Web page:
In describing this guy you mentioned among other things sales taxes, property taxes on his car, and the lack of a mortgage deduction. Those items are of course, at least potentially part of his overall tax burden but I'm not sure why or how they're germaine. None of them fund the federal treasury.

    Sales taxes are predominantly state and local in nature. Property taxes (on real estate) typically fund political subdivisions like counties, townships, and municipalities. Those tax revenues in turn fund LOCAL services such as public schools, libraries, as well as police, fire, and ambulance protection.

    You also cited a "very, very rich family... (with a) $500 million income with a hypothetical tax burden of 20%. As a hypothetical that may or may not be accurate.

    According to Forbes magazine it took a mere $950,000,000 in TOTAL ASSETS in 2009 to make the list of the wealthiest 400 Americans. Taxes are levied on individuals and other legal entities like corporations. For purposes of discussing taxes, an extended family's income is meaningless. We might as well discuss the collective incomes of your gun club's membership. Interesting perhaps but relevant how?

    What makes you (and the NY Times) think the same high income people who pay the vast majority of the freight on federal programs don't fund a disproportionately high amount of state and local programs as well?

    sissy
     
  5. timb99

    timb99 Well-Known Member

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    Sissy

    I didn't draw any conclusions other than to say "here's why some folks think there is a 'fairness disparity' in individuals 'tax burden'."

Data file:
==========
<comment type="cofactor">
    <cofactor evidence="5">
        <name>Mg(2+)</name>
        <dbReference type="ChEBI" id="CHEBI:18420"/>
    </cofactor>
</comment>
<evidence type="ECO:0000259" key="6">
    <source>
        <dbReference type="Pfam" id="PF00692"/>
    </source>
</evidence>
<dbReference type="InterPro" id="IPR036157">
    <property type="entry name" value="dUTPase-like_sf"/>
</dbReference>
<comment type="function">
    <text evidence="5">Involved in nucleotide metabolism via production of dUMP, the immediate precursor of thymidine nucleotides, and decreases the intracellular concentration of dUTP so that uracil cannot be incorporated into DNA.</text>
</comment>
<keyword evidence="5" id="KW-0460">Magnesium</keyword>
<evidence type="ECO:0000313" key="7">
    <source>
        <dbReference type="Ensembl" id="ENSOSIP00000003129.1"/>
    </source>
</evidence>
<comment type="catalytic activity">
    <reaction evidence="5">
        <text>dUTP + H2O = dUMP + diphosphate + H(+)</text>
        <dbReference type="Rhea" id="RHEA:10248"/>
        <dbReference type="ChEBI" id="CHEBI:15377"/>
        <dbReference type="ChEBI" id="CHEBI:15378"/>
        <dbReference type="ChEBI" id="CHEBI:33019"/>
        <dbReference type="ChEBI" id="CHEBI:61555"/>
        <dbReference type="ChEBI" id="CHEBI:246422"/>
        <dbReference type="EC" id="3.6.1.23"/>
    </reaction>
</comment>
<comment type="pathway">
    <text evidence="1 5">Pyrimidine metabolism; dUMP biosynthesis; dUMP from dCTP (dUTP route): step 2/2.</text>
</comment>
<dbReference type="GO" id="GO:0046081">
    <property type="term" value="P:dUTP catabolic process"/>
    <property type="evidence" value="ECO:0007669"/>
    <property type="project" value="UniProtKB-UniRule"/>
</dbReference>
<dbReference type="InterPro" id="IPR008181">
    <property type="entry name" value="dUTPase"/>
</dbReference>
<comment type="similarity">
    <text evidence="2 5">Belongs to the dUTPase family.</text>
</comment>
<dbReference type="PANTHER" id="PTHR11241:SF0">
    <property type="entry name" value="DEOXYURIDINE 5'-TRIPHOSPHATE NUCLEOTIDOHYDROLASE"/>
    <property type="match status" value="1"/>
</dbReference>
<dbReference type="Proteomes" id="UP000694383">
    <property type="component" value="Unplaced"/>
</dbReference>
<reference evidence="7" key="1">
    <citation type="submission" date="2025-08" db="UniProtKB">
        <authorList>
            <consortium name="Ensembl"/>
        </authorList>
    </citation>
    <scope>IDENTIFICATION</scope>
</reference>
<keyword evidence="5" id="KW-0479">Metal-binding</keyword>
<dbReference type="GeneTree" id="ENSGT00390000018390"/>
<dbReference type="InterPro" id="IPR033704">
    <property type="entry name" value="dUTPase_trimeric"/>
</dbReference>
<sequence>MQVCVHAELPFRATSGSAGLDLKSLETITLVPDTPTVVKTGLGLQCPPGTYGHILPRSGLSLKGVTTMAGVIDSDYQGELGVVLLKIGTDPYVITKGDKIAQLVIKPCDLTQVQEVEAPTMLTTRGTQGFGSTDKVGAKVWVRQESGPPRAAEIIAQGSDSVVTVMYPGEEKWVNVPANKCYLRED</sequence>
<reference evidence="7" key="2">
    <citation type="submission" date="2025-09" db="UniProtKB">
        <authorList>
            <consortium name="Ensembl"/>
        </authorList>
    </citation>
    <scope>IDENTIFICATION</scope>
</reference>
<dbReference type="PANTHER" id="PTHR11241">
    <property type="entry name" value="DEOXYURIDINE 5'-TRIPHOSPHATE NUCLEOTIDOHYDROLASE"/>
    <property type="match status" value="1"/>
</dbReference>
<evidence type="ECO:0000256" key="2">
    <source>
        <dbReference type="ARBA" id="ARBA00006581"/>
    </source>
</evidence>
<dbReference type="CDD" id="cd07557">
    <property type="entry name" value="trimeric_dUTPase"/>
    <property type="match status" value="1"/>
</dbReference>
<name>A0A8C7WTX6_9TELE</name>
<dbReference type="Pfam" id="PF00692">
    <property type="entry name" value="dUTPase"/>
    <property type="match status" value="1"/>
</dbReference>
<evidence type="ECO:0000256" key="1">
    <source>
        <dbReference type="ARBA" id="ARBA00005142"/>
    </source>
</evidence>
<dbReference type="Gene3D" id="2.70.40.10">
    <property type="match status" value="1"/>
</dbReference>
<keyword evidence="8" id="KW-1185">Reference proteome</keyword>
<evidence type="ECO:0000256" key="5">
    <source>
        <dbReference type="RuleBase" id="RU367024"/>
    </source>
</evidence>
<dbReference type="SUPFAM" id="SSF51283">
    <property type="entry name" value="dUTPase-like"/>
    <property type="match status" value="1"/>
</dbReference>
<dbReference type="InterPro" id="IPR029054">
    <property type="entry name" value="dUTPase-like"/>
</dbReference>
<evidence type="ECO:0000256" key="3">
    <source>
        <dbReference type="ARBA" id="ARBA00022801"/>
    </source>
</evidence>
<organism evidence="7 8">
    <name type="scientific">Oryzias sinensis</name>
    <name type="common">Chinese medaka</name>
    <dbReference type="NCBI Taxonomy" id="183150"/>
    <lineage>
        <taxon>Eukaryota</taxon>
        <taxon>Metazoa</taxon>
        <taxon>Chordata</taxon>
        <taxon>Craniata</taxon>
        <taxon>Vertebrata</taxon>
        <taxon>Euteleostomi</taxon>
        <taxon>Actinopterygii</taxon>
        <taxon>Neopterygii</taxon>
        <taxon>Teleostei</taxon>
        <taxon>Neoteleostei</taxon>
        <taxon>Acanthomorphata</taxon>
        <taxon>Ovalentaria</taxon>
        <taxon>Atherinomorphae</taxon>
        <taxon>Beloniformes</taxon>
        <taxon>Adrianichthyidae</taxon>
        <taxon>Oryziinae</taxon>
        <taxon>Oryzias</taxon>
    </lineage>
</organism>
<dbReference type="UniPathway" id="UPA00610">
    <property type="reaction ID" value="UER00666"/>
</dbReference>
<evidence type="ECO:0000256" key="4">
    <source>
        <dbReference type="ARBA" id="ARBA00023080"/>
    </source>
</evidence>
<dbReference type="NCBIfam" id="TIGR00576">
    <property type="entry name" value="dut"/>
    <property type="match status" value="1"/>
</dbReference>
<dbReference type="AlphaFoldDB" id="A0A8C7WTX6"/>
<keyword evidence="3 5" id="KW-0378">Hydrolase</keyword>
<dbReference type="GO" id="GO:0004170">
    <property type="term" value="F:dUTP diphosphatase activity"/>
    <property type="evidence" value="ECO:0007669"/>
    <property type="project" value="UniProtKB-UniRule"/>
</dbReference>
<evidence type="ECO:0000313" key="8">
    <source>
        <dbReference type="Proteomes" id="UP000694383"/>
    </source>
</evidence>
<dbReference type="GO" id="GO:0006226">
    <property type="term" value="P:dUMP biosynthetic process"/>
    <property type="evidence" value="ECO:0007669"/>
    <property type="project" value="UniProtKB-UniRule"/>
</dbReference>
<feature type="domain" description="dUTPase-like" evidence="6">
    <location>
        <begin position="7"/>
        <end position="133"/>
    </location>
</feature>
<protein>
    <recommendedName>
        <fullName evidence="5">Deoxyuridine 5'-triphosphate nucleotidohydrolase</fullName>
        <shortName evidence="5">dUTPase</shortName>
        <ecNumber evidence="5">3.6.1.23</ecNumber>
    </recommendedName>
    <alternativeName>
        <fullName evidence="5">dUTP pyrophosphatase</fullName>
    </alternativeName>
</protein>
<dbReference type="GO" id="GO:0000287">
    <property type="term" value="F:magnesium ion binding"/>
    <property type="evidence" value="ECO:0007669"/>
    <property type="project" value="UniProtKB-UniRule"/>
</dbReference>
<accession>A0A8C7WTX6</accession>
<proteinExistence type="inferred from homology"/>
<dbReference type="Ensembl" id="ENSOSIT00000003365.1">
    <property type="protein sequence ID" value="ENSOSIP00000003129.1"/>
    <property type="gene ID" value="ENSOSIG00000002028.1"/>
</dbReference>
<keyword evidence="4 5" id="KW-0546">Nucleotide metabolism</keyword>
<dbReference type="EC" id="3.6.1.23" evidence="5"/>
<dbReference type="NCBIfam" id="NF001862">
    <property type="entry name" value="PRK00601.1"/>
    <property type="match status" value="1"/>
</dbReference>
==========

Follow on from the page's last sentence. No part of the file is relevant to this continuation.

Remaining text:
And I was going from memory on the percentages. I've fixed that.
     
  6. Chichay

    Chichay TS Supporters TS Supporters

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    When we go grocery shopping, the cashier does not ask us how much we earn with the idea of charging us according to our ability to pay. If she did, I wonder how many at this site would patronize such a store. My point is that most of us, if we were asked to pay more for the same item than the next guy (even when we can afford it), would not want that done to us, yet we advocate that it be done to somebody else.
     
  7. wolfram

    wolfram Well-Known Member

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    The reality of life it that it isn't fair and not suprisingly neither are our taxes.

    I get your point on dispairity Tim and that is pretty much the way it has seemed for me for the 25 years or so.
     
  8. bigdogtx

    bigdogtx Well-Known Member

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    maybe if the money wasn't WASTED, we wouldn't hate it so much,,,,but a tunnel for salamanders in mating season; for a turtle crossing; to study the smell of pigs, etc....
     
  9. timb99

    timb99 Well-Known Member

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    Here's a pie chart of how your federal tax dollars get spent. If you want to get angry about something, the salamanders are the least of your worries.
    PolicyBasic_WhereOurTaxDollarsGo-f1_rev4-14-10.jpg
     
  10. Recoil Sissy